Love, lust, possession, money, social standing, and addiction. Elsa Carlyle is impulsive and a gambler; though loved by her husband Jeff, she's spoiled and selfish, concerned with social ... See full summary »
Lil works for the Legendre Company and causes Bill to divorce Irene and marry her. She has an affair with businessman Gaerste and uses him to force society to pay attention to her. She has ... See full summary »
Four passengers escape their bubonic plague-infested ship and land on the coast of a wild jungle. In order to reach safety they have to trek through the jungle, facing wild animals and attacks by primitive tribesmen.
Cecil B. DeMille
Sally Trent has an illegitimate child, but cannot support her and gives the baby up for adoption. The father, Michael Gardner, leaves for China not knowing about the baby, and she assumes he has abandoned her for life. She gets a job as a torch singer, changes her name to Mimi Benton, and becomes notorious for her drinking and philadering. Mimi fills in on a children's radio program as the character "Aunt Jenny," singing and telling bedtime stories, and eventually uses the airtime to find her long lost daughter, part with her wild lifestyle, and reunite with Michael. Written by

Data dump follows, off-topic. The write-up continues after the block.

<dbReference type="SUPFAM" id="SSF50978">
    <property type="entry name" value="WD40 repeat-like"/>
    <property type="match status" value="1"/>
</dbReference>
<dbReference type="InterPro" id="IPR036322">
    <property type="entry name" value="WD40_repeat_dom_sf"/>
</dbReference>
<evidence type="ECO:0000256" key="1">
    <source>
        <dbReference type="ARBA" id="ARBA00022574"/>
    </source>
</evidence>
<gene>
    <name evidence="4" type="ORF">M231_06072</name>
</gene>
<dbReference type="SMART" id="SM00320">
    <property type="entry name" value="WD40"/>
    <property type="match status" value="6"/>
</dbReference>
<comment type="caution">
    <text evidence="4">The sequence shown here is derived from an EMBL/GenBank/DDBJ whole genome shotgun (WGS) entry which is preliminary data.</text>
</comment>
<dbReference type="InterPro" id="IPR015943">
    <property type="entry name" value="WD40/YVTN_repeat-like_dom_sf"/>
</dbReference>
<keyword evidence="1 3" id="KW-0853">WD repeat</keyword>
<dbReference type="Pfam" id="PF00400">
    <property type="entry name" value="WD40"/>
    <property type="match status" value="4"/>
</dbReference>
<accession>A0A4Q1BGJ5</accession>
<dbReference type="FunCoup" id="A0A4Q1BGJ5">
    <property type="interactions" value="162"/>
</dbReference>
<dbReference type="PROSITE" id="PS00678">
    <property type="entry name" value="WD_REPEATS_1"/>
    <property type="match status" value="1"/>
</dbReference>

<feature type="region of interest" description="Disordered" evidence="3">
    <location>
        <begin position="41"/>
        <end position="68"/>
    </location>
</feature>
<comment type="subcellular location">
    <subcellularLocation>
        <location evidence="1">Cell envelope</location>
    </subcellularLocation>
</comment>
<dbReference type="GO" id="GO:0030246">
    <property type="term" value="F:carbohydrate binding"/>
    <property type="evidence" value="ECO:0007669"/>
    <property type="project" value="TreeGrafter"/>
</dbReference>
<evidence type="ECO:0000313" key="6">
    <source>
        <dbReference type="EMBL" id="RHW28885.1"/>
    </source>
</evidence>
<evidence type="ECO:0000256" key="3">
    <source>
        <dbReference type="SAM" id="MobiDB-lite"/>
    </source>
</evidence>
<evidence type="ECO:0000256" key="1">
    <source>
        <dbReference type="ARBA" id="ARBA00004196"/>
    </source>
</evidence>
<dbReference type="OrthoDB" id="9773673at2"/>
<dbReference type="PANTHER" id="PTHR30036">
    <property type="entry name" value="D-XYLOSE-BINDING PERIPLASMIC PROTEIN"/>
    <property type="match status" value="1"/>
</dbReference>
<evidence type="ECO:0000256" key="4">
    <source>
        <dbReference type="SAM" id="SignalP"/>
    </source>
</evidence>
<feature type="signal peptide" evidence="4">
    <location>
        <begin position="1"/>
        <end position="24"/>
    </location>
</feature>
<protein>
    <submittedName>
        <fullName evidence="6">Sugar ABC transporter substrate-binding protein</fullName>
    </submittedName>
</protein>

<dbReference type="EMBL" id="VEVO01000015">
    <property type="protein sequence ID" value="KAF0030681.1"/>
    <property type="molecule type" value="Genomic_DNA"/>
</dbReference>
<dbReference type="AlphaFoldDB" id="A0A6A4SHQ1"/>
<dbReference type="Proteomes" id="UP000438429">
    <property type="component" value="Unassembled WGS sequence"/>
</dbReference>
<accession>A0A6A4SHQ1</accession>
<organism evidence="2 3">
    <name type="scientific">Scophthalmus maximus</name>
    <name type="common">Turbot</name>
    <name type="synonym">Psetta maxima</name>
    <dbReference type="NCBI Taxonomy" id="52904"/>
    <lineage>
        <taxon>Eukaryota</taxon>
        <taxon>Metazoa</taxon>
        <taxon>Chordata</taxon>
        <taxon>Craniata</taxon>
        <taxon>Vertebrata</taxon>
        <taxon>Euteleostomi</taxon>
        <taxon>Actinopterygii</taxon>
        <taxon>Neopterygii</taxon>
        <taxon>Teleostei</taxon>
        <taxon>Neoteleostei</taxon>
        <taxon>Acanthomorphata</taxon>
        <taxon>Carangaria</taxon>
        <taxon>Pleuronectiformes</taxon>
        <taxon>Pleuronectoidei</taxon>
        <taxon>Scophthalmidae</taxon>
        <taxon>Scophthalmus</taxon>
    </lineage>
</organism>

One of over 700 Paramount Productions, filmed between 1929 and 1949, which were sold to MCA/Universal in 1958 for television distribution, and have been owned and controlled by Universal ever since. See more »
[to her newborn daughter]
Why couldn't you have been a boy? This world's such a tough place for a girl to come to.
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An unwed TORCH SINGER uses her children's radio show to search for her illegitimate daughter.
Claudette Colbert has a fine time in this Pre-Code melodrama playing a distraught female who covers up for the necessary separation from her child by embracing a life of empty decadence. While highly fanciful--the heroine is both sultry nightclub chanteuse and kindly kiddy radio hostess--the plot is still most enjoyable, with Colbert wringing every bit of pathos from her character's plight.
Ricardo Cortez plays the refreshingly decent producer who assists Colbert to become a celebrity. David Manners ably plays her long-lost lover. Peppery Lydia Roberti is most enjoyable as a high-spirited young mother; her character is sorely missed when she disappears early in the film. Old Charley Grapewin adds some spark as the flirtatious breakfast cereal tycoon who sponsors Miss Colbert's radio show.
A quartet of character actresses lend able support in small roles: Florence Roberts as a sympathetic nun; Virginia Hammond as Grapewin's suspicious wife; Mildred Washington as Miss Colbert's energetic maid; and aristocratic Ethel Griffies as Manners' inflexible aunt. Baby LeRoy, nemesis of W.C. Fields, appears in only one scene as Miss Roberti's infant son.
Movie mavens will recognize unbilled Scots actress Margaret Mann as a nanny.
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